Two in three Aussie workers incorrectly believe antibiotics work for colds and flu

24 June 2014


As cold and flu season gets into full swing, NPS MedicineWise is warning that a lack of understanding about when to use antibiotics — and a desire to get back to work faster after a cold or flu — could be contributing to the spread of antibiotic resistance in Australia.


Polling* undertaken by Galaxy Research on behalf of NPS MedicineWise indicates that nearly two in three workers (65%) mistakenly believe that taking antibiotics will help them get over their cold or flu and back to work sooner. NPS MedicineWise is reminding people this is not the case.

“Antibiotics only work for bacterial infections, not viral infections like colds and flu — but these new findings show many people still mistakenly believe that antibiotics make a difference when they have a virus,” says Dr Andrew Boyden, NPS MedicineWise clinical advisor.


“To help prevent the growing problem of antibiotic resistance it’s important that all Australians recognise and address this misconception.

“Using antibiotics when they’re not needed, like for colds and flu, is contributing to antibiotic resistance. This is making bacterial infections, such as pneumonia and tuberculosis, harder to treat with potentially dire consequences.”

The polling, released today, also showed that:

  • 71% of Gen-Y workers (aged 18 to 34) think that antibiotics will speed their return to work when they have a cold or flu compared with 60% of Baby-Boomer workers (aged 50 to 64) who were surveyed
  • Most Australian workers (94%) have gone into work when they had a cold or flu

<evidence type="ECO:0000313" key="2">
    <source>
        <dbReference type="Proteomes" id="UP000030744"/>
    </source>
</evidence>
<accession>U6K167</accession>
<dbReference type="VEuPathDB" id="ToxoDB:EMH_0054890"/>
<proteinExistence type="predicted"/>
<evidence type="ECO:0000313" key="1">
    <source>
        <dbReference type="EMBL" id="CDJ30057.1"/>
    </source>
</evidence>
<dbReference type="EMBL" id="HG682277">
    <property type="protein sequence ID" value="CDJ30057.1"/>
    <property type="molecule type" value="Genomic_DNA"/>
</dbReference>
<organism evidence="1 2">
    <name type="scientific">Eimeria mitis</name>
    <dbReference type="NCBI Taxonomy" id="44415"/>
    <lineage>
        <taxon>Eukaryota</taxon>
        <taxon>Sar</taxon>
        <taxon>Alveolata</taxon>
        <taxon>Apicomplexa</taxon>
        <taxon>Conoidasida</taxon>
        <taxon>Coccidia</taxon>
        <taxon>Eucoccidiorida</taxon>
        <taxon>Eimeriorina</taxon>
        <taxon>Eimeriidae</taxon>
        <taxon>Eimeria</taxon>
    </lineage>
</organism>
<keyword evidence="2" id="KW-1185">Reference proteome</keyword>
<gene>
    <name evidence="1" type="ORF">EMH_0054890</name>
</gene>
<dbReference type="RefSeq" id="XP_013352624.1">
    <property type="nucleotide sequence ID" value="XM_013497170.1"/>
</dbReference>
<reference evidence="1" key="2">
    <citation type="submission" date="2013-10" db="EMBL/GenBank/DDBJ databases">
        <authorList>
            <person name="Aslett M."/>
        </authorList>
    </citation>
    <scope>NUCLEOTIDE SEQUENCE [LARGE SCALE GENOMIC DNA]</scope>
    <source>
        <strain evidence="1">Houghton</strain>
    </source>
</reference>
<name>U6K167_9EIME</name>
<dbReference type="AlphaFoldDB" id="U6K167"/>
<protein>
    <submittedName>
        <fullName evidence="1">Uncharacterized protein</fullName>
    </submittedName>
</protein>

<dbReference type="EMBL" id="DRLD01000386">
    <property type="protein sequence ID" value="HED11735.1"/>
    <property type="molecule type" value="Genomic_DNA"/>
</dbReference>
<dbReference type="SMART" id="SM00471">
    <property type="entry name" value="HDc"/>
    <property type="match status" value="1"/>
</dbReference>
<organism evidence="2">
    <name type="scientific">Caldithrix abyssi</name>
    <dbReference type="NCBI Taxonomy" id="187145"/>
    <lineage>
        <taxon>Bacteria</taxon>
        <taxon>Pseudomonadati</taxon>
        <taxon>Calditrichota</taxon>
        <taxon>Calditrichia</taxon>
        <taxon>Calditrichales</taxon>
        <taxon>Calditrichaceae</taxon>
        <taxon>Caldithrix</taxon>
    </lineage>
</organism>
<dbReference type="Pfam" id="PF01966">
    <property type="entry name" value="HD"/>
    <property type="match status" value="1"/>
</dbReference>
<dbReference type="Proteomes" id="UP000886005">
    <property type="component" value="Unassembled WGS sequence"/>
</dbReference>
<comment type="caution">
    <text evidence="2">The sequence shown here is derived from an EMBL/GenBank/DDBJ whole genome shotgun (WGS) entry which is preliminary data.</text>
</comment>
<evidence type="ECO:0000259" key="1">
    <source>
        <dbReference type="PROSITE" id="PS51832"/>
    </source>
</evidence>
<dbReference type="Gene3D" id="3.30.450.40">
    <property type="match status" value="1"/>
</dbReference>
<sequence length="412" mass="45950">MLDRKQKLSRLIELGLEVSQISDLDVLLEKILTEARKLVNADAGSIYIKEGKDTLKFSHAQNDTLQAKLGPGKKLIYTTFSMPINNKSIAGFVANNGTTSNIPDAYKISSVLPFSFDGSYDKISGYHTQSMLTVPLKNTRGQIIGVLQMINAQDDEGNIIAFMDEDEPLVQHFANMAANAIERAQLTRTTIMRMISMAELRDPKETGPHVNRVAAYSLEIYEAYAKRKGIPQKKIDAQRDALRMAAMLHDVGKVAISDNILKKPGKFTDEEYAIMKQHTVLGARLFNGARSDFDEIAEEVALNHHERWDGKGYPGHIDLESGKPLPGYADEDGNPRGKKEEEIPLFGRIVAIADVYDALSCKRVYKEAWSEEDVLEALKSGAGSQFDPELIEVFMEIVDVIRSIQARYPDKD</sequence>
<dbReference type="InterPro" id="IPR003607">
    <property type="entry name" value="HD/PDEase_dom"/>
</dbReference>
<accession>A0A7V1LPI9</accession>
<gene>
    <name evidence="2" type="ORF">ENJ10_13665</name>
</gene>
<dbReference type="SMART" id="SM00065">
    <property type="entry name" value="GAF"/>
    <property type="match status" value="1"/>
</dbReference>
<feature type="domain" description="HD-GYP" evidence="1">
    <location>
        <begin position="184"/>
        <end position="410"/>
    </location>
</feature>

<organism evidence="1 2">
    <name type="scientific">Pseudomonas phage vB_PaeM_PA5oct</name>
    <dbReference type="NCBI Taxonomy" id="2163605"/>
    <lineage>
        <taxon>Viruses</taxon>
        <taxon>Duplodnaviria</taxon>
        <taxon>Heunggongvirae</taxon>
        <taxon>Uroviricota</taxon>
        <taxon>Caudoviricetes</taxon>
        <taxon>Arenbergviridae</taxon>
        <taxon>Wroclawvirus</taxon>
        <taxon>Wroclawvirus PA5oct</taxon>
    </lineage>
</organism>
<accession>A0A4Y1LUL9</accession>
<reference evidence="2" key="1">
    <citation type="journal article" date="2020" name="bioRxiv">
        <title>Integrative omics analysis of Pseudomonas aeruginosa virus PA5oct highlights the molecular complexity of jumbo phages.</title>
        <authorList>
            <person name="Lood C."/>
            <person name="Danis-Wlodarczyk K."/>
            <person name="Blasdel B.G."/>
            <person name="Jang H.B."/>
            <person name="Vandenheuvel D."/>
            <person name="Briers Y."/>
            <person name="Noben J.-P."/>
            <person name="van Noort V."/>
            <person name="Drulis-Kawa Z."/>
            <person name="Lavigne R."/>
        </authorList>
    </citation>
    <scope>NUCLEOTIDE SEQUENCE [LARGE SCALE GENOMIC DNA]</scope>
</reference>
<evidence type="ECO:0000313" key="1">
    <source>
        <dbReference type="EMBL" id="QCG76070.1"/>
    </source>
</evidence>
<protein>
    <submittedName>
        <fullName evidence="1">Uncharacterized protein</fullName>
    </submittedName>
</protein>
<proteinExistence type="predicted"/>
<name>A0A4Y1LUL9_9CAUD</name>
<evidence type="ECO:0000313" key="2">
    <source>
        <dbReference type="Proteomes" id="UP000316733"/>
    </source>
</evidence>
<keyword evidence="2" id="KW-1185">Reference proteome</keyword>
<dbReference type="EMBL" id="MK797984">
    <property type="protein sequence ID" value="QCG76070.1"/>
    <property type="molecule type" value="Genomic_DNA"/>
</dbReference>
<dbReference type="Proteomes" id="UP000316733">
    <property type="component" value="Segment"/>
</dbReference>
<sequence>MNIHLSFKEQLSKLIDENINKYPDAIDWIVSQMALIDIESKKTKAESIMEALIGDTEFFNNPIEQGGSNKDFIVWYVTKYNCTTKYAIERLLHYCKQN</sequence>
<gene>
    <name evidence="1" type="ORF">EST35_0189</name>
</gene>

• 41% of Australian workers believe they have caught a cold or flu from public transport on their way to or from work

42% of Australia workers think they have caught a cold or flu by getting cold or wet, or by catching a chill —which is a popular misconception.

“You can’t catch a cold or flu from the weather yet many Australian workers seem to believe that that they have had a cold or flu from getting cold, wet or ‘catching a chill’,” says Dr Boyden.

“Colds and flu are viral infections that are spread from person to person so good hygiene is paramount.”

To help prevent the spread of colds and flu in the workplace, Dr Boyden encourages Australian workers to practise the basics of hygiene such as:

Staying at home if you are unwell

  • Using a tissue when coughing or sneezing and disposing of it properly
  • Washing your hands with soap and running water, particularly after coughing or blowing your nose, and before preparing or eating food. If you don’t have access to running water, alcohol hand rub is a good alternative
  • Avoiding touching your eyes, nose and mouth\Not sharing cups, glasses and cutlery
  • Keeping household surfaces clean.


This winter, NPS MedicineWise is urging all Australians to take a pledge to fight antibiotic resistance. Everyone can help fight antibiotic resistance by:

  • understanding that most people don’t need antibiotics for colds and flu because they are caused by viruses
  • telling your doctor you only want an antibiotic if it is really necessary
  • taking the right dose of your antibiotic at the right time, as prescribed by your doctor

taking your antibiotics for as long as your doctor tells you to.

People can go to www.nps.org.au/antibiotics to take the pledge to fight antibiotic resistance and find out more about using antibiotics wisely and managing colds and flu.

* Research conducted by Galaxy Research on behalf of NPS MedicineWise. Study conducted in May 2014 involving 1,001 people. Full results available upon request.

ENDS

Independent, evidence-based and not-for-profit, NPS MedicineWise enables better decisions about medicines and medical tests. We are funded by the Australian Government Department of Health.

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